“There is growing evidence in North America and beyond that racialized people and people living in lower-income households are more likely to be affected by COVID-19 infection,” Dr. Eileen de Villa told reporters during a news conference Thursday afternoon, noting the reasons are not fully understood yet.
“We believe it is related to poverty and racism.”
De Villa said the data was collected from individuals between May 20 and July 16.
“Collecting and analyzing these data informs our public health response and actions to protect your health,” she said.
According to de Villa’s presentation, 83 per cent of people who have contracted COVID-19 in Toronto are racialized. However, Toronto’s racialized communities make up 52 per cent of the city’s population.
De Villa said Arab, Middle Eastern, West Asian, Black, South Asian, Latin American and Indo-Caribbean people are overrepresented in the total number of cases compared to the population statistics.
She said Arab, Middle Eastern and West Asian people makeup four per cent of Toronto’s population but represent 11 per cent of COVID-19 cases. De Villa said Black people makeup nine per cent of Toronto’s population but represent 21 per cent of COVID-19 cases.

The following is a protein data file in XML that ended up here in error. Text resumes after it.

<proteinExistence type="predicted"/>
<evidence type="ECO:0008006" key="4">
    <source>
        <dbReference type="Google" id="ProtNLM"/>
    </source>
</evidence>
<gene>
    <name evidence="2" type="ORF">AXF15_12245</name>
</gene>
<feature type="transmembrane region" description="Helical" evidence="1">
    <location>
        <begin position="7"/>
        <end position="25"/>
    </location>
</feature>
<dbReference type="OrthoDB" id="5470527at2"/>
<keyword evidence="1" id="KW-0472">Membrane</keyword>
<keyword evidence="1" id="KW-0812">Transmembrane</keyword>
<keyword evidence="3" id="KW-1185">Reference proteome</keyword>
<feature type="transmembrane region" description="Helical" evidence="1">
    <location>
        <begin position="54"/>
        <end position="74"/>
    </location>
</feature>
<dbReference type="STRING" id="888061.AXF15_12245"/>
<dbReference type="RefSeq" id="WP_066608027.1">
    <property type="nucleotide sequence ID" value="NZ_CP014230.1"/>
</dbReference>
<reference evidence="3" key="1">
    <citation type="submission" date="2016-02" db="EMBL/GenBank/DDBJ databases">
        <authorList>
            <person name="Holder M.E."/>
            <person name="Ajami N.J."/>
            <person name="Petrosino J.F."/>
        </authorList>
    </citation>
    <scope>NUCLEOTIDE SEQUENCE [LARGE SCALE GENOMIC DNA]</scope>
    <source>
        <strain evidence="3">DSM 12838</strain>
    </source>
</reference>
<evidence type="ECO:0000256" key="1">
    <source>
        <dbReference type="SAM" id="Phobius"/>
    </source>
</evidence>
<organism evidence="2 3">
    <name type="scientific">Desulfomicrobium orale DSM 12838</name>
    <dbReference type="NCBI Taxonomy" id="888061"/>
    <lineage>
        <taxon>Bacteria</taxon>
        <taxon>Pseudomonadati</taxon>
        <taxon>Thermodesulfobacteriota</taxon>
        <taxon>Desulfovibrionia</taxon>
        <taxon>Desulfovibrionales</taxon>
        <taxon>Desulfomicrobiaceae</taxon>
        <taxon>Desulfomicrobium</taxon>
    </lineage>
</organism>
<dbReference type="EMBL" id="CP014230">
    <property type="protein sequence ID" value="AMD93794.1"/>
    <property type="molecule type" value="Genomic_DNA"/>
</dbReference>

It was noted East Asian and white residents are underrepresented in the total number of cases compared to the population statistics.
When it comes to the income of those affected, she said those with lower incomes are overrepresented in COVID-19 cases. De Villa said 51 per cent of those with COVID-19 are considered lower-income, which is compared to 30 per cent of the city’s population who meet the same definition.
For those earning under $50,000, the share of COVID-19 cases was more than 10 per cent higher than the share of the Toronto population.
De Villa said it was also important to note long-term care homes were not included and some residents declined to share their information, adding some were in critical condition and unable to provide race and income data.
She also said Indigenous communities weren’t included in the current round of data collection due to ongoing consultation with those communities.
Coun. Joe Cressy, who is also the chair of Toronto’s board of health, said it felt like “a punch to the gut” when he heard the statistics.
“Perhaps they shouldn’t surprise us. We know that race and income have long determined health status, but they do represent a call to action,” he said Thursday afternoon.
“COVID by no means created these racial and economic disparities in Toronto — they existed long before — but COVID has certainly exposed and taken advantage of them.”
More to come.
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